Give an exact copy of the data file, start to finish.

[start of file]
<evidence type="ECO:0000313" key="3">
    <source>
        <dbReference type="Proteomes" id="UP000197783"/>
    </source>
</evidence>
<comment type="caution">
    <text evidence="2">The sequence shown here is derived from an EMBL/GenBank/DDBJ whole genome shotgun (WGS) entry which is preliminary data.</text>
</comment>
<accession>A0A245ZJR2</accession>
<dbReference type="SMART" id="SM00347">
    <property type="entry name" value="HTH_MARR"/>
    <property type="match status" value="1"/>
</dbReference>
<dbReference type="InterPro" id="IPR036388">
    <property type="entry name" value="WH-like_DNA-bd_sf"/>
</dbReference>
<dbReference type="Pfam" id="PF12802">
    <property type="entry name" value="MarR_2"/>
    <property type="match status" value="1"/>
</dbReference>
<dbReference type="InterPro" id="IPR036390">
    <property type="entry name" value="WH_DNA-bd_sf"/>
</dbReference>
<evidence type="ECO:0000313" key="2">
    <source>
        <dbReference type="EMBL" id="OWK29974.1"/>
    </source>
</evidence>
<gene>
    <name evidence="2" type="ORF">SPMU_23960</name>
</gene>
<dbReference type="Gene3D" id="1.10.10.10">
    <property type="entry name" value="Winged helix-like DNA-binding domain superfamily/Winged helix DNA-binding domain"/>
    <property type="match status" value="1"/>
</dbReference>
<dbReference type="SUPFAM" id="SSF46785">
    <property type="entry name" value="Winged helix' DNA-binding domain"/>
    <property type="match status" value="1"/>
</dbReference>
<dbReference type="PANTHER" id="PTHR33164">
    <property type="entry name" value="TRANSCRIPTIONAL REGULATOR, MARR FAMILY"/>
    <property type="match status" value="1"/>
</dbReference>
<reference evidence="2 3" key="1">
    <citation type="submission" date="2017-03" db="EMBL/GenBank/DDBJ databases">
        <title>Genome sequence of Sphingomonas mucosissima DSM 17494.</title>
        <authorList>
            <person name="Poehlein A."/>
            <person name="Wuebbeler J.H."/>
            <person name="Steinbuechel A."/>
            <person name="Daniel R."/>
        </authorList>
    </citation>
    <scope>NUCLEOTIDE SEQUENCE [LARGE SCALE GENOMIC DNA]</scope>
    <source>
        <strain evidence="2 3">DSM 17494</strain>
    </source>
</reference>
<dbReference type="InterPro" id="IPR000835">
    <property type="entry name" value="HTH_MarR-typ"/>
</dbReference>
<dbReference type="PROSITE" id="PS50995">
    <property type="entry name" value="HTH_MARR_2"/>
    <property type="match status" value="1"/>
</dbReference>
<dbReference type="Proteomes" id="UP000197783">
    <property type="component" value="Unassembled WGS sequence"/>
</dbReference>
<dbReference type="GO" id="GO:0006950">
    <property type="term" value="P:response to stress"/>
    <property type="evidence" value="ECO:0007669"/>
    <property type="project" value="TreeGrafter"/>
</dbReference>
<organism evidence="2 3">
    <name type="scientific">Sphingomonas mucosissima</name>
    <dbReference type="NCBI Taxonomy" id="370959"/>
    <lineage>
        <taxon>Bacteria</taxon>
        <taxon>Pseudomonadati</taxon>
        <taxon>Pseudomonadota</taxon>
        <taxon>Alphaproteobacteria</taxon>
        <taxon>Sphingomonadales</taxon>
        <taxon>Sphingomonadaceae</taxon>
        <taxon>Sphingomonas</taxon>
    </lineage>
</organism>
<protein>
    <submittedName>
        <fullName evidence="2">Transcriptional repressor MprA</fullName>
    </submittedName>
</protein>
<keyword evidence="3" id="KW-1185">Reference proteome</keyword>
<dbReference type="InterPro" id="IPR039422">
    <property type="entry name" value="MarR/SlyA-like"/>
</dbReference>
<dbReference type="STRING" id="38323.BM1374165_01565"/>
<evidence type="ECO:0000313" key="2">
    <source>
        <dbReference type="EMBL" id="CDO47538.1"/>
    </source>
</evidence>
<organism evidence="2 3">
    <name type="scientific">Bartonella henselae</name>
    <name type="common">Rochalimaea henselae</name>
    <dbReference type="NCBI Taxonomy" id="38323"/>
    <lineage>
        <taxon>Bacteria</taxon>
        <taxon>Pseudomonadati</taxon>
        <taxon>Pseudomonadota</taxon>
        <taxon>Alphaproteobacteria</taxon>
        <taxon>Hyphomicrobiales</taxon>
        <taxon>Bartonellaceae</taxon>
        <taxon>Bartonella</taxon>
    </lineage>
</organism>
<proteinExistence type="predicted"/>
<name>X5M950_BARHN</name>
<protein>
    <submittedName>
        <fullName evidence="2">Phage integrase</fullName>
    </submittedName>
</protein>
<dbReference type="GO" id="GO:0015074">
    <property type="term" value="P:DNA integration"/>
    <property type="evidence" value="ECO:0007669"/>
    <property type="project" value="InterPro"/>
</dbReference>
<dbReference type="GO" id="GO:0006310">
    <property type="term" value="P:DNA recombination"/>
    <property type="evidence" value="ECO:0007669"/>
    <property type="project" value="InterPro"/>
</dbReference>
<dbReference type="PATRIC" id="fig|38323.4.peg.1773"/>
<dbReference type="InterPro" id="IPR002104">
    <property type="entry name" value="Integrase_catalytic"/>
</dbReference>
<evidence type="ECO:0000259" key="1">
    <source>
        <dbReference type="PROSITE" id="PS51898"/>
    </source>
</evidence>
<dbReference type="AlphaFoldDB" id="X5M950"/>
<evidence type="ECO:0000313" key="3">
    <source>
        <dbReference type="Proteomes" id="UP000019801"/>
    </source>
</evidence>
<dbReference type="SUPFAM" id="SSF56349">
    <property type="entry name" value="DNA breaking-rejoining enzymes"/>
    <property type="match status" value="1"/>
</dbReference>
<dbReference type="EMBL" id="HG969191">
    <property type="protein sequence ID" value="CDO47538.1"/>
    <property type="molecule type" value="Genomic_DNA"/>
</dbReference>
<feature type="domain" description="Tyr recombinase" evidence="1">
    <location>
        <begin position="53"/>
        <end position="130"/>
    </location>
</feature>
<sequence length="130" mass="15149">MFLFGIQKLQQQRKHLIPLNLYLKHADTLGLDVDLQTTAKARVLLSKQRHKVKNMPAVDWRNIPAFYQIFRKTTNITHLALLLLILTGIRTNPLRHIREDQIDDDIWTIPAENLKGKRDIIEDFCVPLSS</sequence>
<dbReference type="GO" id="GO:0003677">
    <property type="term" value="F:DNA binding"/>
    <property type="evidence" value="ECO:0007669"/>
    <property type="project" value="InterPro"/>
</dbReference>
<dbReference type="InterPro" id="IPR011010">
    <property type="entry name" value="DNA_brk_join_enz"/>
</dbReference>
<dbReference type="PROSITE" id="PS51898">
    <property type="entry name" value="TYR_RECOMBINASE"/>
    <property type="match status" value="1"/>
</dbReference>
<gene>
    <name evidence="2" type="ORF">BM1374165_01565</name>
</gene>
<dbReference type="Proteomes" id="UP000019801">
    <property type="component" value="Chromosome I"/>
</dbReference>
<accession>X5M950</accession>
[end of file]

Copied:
<evidence type="ECO:0000313" key="3">
    <source>
        <dbReference type="Proteomes" id="UP000197783"/>
    </source>
</evidence>
<comment type="caution">
    <text evidence="2">The sequence shown here is derived from an EMBL/GenBank/DDBJ whole genome shotgun (WGS) entry which is preliminary data.</text>
</comment>
<accession>A0A245ZJR2</accession>
<dbReference type="SMART" id="SM00347">
    <property type="entry name" value="HTH_MARR"/>
    <property type="match status" value="1"/>
</dbReference>
<dbReference type="InterPro" id="IPR036388">
    <property type="entry name" value="WH-like_DNA-bd_sf"/>
</dbReference>
<dbReference type="Pfam" id="PF12802">
    <property type="entry name" value="MarR_2"/>
    <property type="match status" value="1"/>
</dbReference>
<dbReference type="InterPro" id="IPR036390">
    <property type="entry name" value="WH_DNA-bd_sf"/>
</dbReference>
<evidence type="ECO:0000313" key="2">
    <source>
        <dbReference type="EMBL" id="OWK29974.1"/>
    </source>
</evidence>
<gene>
    <name evidence="2" type="ORF">SPMU_23960</name>
</gene>
<dbReference type="Gene3D" id="1.10.10.10">
    <property type="entry name" value="Winged helix-like DNA-binding domain superfamily/Winged helix DNA-binding domain"/>
    <property type="match status" value="1"/>
</dbReference>
<dbReference type="SUPFAM" id="SSF46785">
    <property type="entry name" value="Winged helix' DNA-binding domain"/>
    <property type="match status" value="1"/>
</dbReference>
<dbReference type="PANTHER" id="PTHR33164">
    <property type="entry name" value="TRANSCRIPTIONAL REGULATOR, MARR FAMILY"/>
    <property type="match status" value="1"/>
</dbReference>
<reference evidence="2 3" key="1">
    <citation type="submission" date="2017-03" db="EMBL/GenBank/DDBJ databases">
        <title>Genome sequence of Sphingomonas mucosissima DSM 17494.</title>
        <authorList>
            <person name="Poehlein A."/>
            <person name="Wuebbeler J.H."/>
            <person name="Steinbuechel A."/>
            <person name="Daniel R."/>
        </authorList>
    </citation>
    <scope>NUCLEOTIDE SEQUENCE [LARGE SCALE GENOMIC DNA]</scope>
    <source>
        <strain evidence="2 3">DSM 17494</strain>
    </source>
</reference>
<dbReference type="InterPro" id="IPR000835">
    <property type="entry name" value="HTH_MarR-typ"/>
</dbReference>
<dbReference type="PROSITE" id="PS50995">
    <property type="entry name" value="HTH_MARR_2"/>
    <property type="match status" value="1"/>
</dbReference>
<dbReference type="Proteomes" id="UP000197783">
    <property type="component" value="Unassembled WGS sequence"/>
</dbReference>
<dbReference type="GO" id="GO:0006950">
    <property type="term" value="P:response to stress"/>
    <property type="evidence" value="ECO:0007669"/>
    <property type="project" value="TreeGrafter"/>
</dbReference>
<organism evidence="2 3">
    <name type="scientific">Sphingomonas mucosissima</name>
    <dbReference type="NCBI Taxonomy" id="370959"/>
    <lineage>
        <taxon>Bacteria</taxon>
        <taxon>Pseudomonadati</taxon>
        <taxon>Pseudomonadota</taxon>
        <taxon>Alphaproteobacteria</taxon>
        <taxon>Sphingomonadales</taxon>
        <taxon>Sphingomonadaceae</taxon>
        <taxon>Sphingomonas</taxon>
    </lineage>
</organism>
<protein>
    <submittedName>
        <fullName evidence="2">Transcriptional repressor MprA</fullName>
    </submittedName>
</protein>
<keyword evidence="3" id="KW-1185">Reference proteome</keyword>
<dbReference type="InterPro" id="IPR039422">
    <property type="entry name" value="MarR/SlyA-like"/>
</dbReference>
<dbReference type="STRING" id="38323.BM1374165_01565"/>
<evidence type="ECO:0000313" key="2">
    <source>
        <dbReference type="EMBL" id="CDO47538.1"/>
    </source>
</evidence>
<organism evidence="2 3">
    <name type="scientific">Bartonella henselae</name>
    <name type="common">Rochalimaea henselae</name>
    <dbReference type="NCBI Taxonomy" id="38323"/>
    <lineage>
        <taxon>Bacteria</taxon>
        <taxon>Pseudomonadati</taxon>
        <taxon>Pseudomonadota</taxon>
        <taxon>Alphaproteobacteria</taxon>
        <taxon>Hyphomicrobiales</taxon>
        <taxon>Bartonellaceae</taxon>
        <taxon>Bartonella</taxon>
    </lineage>
</organism>
<proteinExistence type="predicted"/>
<name>X5M950_BARHN</name>
<protein>
    <submittedName>
        <fullName evidence="2">Phage integrase</fullName>
    </submittedName>
</protein>
<dbReference type="GO" id="GO:0015074">
    <property type="term" value="P:DNA integration"/>
    <property type="evidence" value="ECO:0007669"/>
    <property type="project" value="InterPro"/>
</dbReference>
<dbReference type="GO" id="GO:0006310">
    <property type="term" value="P:DNA recombination"/>
    <property type="evidence" value="ECO:0007669"/>
    <property type="project" value="InterPro"/>
</dbReference>
<dbReference type="PATRIC" id="fig|38323.4.peg.1773"/>
<dbReference type="InterPro" id="IPR002104">
    <property type="entry name" value="Integrase_catalytic"/>
</dbReference>
<evidence type="ECO:0000259" key="1">
    <source>
        <dbReference type="PROSITE" id="PS51898"/>
    </source>
</evidence>
<dbReference type="AlphaFoldDB" id="X5M950"/>
<evidence type="ECO:0000313" key="3">
    <source>
        <dbReference type="Proteomes" id="UP000019801"/>
    </source>
</evidence>
<dbReference type="SUPFAM" id="SSF56349">
    <property type="entry name" value="DNA breaking-rejoining enzymes"/>
    <property type="match status" value="1"/>
</dbReference>
<dbReference type="EMBL" id="HG969191">
    <property type="protein sequence ID" value="CDO47538.1"/>
    <property type="molecule type" value="Genomic_DNA"/>
</dbReference>
<feature type="domain" description="Tyr recombinase" evidence="1">
    <location>
        <begin position="53"/>
        <end position="130"/>
    </location>
</feature>
<sequence length="130" mass="15149">MFLFGIQKLQQQRKHLIPLNLYLKHADTLGLDVDLQTTAKARVLLSKQRHKVKNMPAVDWRNIPAFYQIFRKTTNITHLALLLLILTGIRTNPLRHIREDQIDDDIWTIPAENLKGKRDIIEDFCVPLSS</sequence>
<dbReference type="GO" id="GO:0003677">
    <property type="term" value="F:DNA binding"/>
    <property type="evidence" value="ECO:0007669"/>
    <property type="project" value="InterPro"/>
</dbReference>
<dbReference type="InterPro" id="IPR011010">
    <property type="entry name" value="DNA_brk_join_enz"/>
</dbReference>
<dbReference type="PROSITE" id="PS51898">
    <property type="entry name" value="TYR_RECOMBINASE"/>
    <property type="match status" value="1"/>
</dbReference>
<gene>
    <name evidence="2" type="ORF">BM1374165_01565</name>
</gene>
<dbReference type="Proteomes" id="UP000019801">
    <property type="component" value="Chromosome I"/>
</dbReference>
<accession>X5M950</accession>